My First TecHome: From Wired to Wireless
, February 02, 2016
In the early ‘90s, a smart home meant integrating accessible outlets, television satellites and staying on top of the rise of the Internet. As you can imagine, much has changed since then.
For Shawn Evenhaim, CEO of California Home Builders, the ‘90s signifies the initial dawn of smart home systems with technology such as cameras, wiring and distribution centers coming into the home.
Evenhaim has followed the rise of the TecHome, since this era, as it has moved from wired to wireless, desktop computers to laptops and especially landlines to cell phones to smart phones. Those phones are now used to custom control the smart home systems that Evenhaim offers as standard in all of his luxury homes.
“The reason is because since the ‘90s I’ve been looking for it, and unfortunately the only systems you could find were very tough to integrate or so expensive,” says Evenhaim.
First Fully-Inclusive TecHome
In his eyes, these smart home systems can still be quite complicated. Evenhaim notes that if he built his own home again, he would never use a system as convoluted as the Crestron system he currently has installed. He says from an operations and expenses standpoint, it just doesn’t make any sense.
“Systems today can give you the same for less, and they’re easier,” says Evenhaim.
Over the course of the new millennium, and especially the past decade, Evenhaim has seen these systems evolve fairly extensively. California Home Builders has come a long way since constructing its first, fully-inclusive TecHome system for a high-end home back in 2007.
“We put in everything from smart home controls, lighting controls, anything you can imagine,” says Evenhaim. “Unfortunately, we still had to use a lot of wiring because the Wi-Fi was in, but it was not as good as it is today.”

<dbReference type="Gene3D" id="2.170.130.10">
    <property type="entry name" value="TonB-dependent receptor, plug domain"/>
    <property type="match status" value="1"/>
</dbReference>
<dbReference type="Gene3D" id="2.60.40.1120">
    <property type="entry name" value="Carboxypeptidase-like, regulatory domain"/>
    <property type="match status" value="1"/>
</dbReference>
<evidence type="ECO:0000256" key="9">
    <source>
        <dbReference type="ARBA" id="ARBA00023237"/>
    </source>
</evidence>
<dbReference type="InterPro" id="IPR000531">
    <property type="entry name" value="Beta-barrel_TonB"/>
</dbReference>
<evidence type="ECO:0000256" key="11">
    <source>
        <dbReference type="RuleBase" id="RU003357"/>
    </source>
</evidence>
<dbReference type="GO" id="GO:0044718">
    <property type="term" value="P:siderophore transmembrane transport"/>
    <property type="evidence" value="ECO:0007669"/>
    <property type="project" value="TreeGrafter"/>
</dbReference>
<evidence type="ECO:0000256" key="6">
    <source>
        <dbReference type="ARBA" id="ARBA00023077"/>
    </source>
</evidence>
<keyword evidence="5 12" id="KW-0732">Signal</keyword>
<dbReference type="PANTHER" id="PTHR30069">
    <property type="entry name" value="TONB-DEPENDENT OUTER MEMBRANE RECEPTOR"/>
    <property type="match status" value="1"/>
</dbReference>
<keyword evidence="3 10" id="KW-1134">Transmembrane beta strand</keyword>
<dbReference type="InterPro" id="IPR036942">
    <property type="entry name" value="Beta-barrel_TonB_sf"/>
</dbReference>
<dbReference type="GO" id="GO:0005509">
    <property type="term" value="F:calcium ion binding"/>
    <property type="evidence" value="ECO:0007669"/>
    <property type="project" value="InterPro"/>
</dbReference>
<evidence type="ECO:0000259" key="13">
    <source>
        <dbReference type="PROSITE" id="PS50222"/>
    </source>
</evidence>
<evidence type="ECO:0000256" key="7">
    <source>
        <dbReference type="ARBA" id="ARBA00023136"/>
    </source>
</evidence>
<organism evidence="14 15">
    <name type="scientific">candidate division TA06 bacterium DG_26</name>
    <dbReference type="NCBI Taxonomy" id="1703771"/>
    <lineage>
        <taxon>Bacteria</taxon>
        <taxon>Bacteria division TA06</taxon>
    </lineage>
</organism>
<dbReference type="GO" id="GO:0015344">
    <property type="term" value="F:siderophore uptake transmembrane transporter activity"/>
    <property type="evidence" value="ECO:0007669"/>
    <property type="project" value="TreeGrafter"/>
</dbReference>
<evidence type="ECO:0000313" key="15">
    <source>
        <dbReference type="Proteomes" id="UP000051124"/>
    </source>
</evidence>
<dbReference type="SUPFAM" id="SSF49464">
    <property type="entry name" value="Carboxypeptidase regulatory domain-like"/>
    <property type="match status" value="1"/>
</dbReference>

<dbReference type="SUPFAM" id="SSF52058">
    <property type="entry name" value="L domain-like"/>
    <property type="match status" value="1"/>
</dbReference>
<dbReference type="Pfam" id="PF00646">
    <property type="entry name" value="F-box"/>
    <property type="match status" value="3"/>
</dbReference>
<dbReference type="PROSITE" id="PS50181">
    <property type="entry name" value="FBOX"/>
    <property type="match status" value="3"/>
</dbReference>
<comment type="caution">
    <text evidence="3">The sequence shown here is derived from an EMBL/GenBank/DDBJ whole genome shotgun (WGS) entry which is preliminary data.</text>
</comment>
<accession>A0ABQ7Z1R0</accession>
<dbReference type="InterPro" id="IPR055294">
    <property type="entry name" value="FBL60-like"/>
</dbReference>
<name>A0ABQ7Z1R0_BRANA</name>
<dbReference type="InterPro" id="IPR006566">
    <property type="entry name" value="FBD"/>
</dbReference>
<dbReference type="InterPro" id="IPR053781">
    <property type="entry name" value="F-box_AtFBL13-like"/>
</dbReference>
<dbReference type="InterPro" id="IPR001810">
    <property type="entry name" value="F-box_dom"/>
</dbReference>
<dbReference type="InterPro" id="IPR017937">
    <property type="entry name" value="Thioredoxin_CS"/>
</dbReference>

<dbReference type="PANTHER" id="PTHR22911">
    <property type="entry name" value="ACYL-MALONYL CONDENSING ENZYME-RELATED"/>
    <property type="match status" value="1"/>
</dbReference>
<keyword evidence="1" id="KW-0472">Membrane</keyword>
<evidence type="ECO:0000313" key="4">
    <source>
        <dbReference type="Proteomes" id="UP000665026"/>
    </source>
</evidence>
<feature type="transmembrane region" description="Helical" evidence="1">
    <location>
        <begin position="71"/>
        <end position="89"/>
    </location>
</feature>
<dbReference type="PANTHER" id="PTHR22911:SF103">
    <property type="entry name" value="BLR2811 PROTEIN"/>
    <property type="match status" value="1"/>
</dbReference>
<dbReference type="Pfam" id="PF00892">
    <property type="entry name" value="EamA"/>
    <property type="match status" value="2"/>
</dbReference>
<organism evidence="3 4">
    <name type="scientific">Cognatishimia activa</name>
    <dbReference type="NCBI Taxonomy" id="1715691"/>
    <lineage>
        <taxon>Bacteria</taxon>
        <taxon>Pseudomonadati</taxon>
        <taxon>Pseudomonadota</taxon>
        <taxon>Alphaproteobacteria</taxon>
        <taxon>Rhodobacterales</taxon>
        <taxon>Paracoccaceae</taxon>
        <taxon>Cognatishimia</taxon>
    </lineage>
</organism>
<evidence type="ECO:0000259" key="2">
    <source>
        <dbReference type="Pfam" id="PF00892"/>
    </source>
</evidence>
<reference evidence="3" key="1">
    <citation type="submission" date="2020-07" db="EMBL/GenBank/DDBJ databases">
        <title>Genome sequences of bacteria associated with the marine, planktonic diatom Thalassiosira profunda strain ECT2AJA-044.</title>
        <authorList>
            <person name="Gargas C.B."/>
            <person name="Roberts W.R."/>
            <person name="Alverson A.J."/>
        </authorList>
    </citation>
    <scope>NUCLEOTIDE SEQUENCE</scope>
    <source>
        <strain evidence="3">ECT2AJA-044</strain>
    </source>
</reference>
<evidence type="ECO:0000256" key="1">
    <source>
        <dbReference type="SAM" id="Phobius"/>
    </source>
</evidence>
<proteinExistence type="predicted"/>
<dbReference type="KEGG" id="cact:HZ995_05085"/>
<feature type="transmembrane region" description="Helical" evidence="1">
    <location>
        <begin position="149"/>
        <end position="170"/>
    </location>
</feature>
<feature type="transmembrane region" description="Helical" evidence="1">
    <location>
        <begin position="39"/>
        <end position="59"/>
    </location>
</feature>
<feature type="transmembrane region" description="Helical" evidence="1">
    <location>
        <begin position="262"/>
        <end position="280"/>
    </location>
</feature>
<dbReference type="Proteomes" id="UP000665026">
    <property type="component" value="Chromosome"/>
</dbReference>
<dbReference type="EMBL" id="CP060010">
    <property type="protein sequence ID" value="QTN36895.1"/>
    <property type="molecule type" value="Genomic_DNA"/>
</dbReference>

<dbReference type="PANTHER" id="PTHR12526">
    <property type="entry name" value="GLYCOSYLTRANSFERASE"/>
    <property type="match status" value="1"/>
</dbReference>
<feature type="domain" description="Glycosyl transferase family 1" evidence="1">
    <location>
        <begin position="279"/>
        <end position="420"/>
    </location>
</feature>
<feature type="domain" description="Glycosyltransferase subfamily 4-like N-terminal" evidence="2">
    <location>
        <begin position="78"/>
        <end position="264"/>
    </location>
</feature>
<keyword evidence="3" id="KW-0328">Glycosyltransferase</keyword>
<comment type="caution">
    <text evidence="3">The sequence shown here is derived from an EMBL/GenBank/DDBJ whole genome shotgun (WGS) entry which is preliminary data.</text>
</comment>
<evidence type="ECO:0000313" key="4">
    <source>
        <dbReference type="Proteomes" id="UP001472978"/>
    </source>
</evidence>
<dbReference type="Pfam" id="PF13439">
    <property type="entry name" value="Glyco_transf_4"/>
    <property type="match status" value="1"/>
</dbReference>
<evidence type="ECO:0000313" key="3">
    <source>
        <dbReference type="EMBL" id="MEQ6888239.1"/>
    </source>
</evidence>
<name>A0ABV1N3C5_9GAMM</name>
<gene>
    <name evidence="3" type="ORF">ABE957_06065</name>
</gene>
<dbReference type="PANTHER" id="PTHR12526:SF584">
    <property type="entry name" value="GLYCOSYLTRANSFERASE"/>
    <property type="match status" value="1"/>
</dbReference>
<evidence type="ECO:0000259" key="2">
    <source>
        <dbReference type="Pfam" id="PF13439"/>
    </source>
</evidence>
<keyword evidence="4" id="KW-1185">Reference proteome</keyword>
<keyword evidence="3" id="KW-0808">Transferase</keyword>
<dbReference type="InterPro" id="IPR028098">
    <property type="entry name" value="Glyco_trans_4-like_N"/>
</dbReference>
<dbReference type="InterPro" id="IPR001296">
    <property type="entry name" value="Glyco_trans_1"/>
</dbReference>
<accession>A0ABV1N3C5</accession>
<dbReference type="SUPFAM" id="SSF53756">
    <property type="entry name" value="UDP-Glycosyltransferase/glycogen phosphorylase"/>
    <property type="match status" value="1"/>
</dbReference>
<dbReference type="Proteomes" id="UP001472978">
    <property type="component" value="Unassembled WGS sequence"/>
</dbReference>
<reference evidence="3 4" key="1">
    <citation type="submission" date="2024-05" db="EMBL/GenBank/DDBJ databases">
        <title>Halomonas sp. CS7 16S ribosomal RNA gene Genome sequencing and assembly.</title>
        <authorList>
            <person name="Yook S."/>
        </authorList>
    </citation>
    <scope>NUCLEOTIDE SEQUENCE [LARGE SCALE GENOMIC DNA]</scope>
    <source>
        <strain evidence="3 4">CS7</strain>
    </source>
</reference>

For this home, California Home Builders needed to wire miles worth of cable throughout the house, and the systems they had in place were extremely expensive.
“Nothing was as smart as what we are seeing today,” says Evenhaim.
What Are We Seeing Today?
Internet has expanded exponentially since the ‘90s, and even the early millennium, where everyone in the home had a desktop computer and hardwired Internet jack connection. Evenhaim believes that two major factors have driven the TecHome from its shaky past to fruitful present and promising future—the rise of Wi-Fi and the increasing intelligence of cell phones.
“Today, it’s all laptops and Wi-Fi,” says Evenhaim. “The wiring doesn’t mean much anymore.”
“When we sell a home today, you can open your front door; you can open your garage; you can see your cameras; you can control your lights; you can control the air conditioning; you can do all these things with your iPhone,” says Evenhaim.
Where Are We Going?
The TecHome has indubitably developed into something that demands attention. Over the course of the next few years, onwards to 2020, Evenhaim predicts even more growth. He believes the industry will see more mergers and acquisitions. Major companies like Amazon, Google and Apple will all be trying to get their systems into the homes as much as they can.
As we move further into the future, Evenhaim extends two pieces of advice to builders using technology, whether they are new to the game or long term players.
For one, builders should always do business with integrators and manufacturers who are reliable and have showcased formidable experience in their respective technological endeavors.
“I don’t think smart home systems should be an option,” says Evenhaim. “It’s almost like saying, ‘I’m going to do structured wiring in the house, but I’m not going to give you any light fixtures or a refrigerator.’”Secondly, Evenhaim stresses California Home Builders’ model of offering smart home systems as standard.
“I highly recommend that people start doing the basic things like smart locks, lighting, cameras and air conditioning as standard in the house,” says Evenhaim. “If everyone starts building with these as standard, the systems will eventually become cheaper.”